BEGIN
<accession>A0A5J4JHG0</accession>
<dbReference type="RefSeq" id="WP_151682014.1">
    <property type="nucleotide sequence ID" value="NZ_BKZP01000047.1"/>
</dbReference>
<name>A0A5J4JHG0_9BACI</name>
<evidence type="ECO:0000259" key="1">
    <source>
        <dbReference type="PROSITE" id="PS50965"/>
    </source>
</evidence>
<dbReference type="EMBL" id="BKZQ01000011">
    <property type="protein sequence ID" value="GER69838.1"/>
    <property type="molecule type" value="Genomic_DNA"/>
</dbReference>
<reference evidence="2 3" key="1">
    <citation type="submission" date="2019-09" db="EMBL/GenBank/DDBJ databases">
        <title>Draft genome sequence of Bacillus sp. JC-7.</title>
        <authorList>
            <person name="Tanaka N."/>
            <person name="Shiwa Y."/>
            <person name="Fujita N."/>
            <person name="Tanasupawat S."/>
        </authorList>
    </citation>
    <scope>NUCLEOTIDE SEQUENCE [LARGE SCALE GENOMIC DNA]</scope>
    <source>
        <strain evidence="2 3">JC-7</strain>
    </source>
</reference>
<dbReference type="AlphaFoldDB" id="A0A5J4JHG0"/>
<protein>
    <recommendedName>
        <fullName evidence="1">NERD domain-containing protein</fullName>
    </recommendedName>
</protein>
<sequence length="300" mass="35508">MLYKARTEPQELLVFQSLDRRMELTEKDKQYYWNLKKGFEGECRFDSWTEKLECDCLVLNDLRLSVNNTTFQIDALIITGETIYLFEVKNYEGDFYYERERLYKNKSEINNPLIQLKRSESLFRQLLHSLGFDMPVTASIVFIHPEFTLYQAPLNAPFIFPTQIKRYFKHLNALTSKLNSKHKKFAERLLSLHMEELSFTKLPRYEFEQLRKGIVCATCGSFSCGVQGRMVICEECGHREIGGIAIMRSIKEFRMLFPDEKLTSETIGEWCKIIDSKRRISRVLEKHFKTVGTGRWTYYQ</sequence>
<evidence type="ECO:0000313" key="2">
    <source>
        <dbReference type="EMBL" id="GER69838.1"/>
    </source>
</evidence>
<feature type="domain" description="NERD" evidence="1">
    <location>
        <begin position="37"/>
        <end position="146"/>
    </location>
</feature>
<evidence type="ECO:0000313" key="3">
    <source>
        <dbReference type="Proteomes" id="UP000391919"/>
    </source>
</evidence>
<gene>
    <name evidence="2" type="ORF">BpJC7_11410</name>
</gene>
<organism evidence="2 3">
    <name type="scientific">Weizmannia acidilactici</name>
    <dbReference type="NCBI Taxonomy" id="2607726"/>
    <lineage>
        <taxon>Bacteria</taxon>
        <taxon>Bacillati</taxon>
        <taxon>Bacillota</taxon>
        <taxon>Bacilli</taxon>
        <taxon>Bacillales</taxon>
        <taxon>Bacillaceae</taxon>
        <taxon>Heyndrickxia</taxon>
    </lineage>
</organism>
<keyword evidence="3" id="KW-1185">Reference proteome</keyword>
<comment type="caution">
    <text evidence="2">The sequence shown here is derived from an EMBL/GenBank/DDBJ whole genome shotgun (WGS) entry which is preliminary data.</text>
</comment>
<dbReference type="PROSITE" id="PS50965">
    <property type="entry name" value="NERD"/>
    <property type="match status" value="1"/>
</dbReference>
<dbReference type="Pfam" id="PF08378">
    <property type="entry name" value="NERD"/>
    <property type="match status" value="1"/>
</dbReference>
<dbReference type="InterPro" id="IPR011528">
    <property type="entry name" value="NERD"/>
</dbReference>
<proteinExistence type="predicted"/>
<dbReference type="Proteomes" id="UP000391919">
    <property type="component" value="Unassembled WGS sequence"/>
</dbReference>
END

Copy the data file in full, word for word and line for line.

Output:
<accession>A0A5J4JHG0</accession>
<dbReference type="RefSeq" id="WP_151682014.1">
    <property type="nucleotide sequence ID" value="NZ_BKZP01000047.1"/>
</dbReference>
<name>A0A5J4JHG0_9BACI</name>
<evidence type="ECO:0000259" key="1">
    <source>
        <dbReference type="PROSITE" id="PS50965"/>
    </source>
</evidence>
<dbReference type="EMBL" id="BKZQ01000011">
    <property type="protein sequence ID" value="GER69838.1"/>
    <property type="molecule type" value="Genomic_DNA"/>
</dbReference>
<reference evidence="2 3" key="1">
    <citation type="submission" date="2019-09" db="EMBL/GenBank/DDBJ databases">
        <title>Draft genome sequence of Bacillus sp. JC-7.</title>
        <authorList>
            <person name="Tanaka N."/>
            <person name="Shiwa Y."/>
            <person name="Fujita N."/>
            <person name="Tanasupawat S."/>
        </authorList>
    </citation>
    <scope>NUCLEOTIDE SEQUENCE [LARGE SCALE GENOMIC DNA]</scope>
    <source>
        <strain evidence="2 3">JC-7</strain>
    </source>
</reference>
<dbReference type="AlphaFoldDB" id="A0A5J4JHG0"/>
<protein>
    <recommendedName>
        <fullName evidence="1">NERD domain-containing protein</fullName>
    </recommendedName>
</protein>
<sequence length="300" mass="35508">MLYKARTEPQELLVFQSLDRRMELTEKDKQYYWNLKKGFEGECRFDSWTEKLECDCLVLNDLRLSVNNTTFQIDALIITGETIYLFEVKNYEGDFYYERERLYKNKSEINNPLIQLKRSESLFRQLLHSLGFDMPVTASIVFIHPEFTLYQAPLNAPFIFPTQIKRYFKHLNALTSKLNSKHKKFAERLLSLHMEELSFTKLPRYEFEQLRKGIVCATCGSFSCGVQGRMVICEECGHREIGGIAIMRSIKEFRMLFPDEKLTSETIGEWCKIIDSKRRISRVLEKHFKTVGTGRWTYYQ</sequence>
<evidence type="ECO:0000313" key="2">
    <source>
        <dbReference type="EMBL" id="GER69838.1"/>
    </source>
</evidence>
<feature type="domain" description="NERD" evidence="1">
    <location>
        <begin position="37"/>
        <end position="146"/>
    </location>
</feature>
<evidence type="ECO:0000313" key="3">
    <source>
        <dbReference type="Proteomes" id="UP000391919"/>
    </source>
</evidence>
<gene>
    <name evidence="2" type="ORF">BpJC7_11410</name>
</gene>
<organism evidence="2 3">
    <name type="scientific">Weizmannia acidilactici</name>
    <dbReference type="NCBI Taxonomy" id="2607726"/>
    <lineage>
        <taxon>Bacteria</taxon>
        <taxon>Bacillati</taxon>
        <taxon>Bacillota</taxon>
        <taxon>Bacilli</taxon>
        <taxon>Bacillales</taxon>
        <taxon>Bacillaceae</taxon>
        <taxon>Heyndrickxia</taxon>
    </lineage>
</organism>
<keyword evidence="3" id="KW-1185">Reference proteome</keyword>
<comment type="caution">
    <text evidence="2">The sequence shown here is derived from an EMBL/GenBank/DDBJ whole genome shotgun (WGS) entry which is preliminary data.</text>
</comment>
<dbReference type="PROSITE" id="PS50965">
    <property type="entry name" value="NERD"/>
    <property type="match status" value="1"/>
</dbReference>
<dbReference type="Pfam" id="PF08378">
    <property type="entry name" value="NERD"/>
    <property type="match status" value="1"/>
</dbReference>
<dbReference type="InterPro" id="IPR011528">
    <property type="entry name" value="NERD"/>
</dbReference>
<proteinExistence type="predicted"/>
<dbReference type="Proteomes" id="UP000391919">
    <property type="component" value="Unassembled WGS sequence"/>
</dbReference>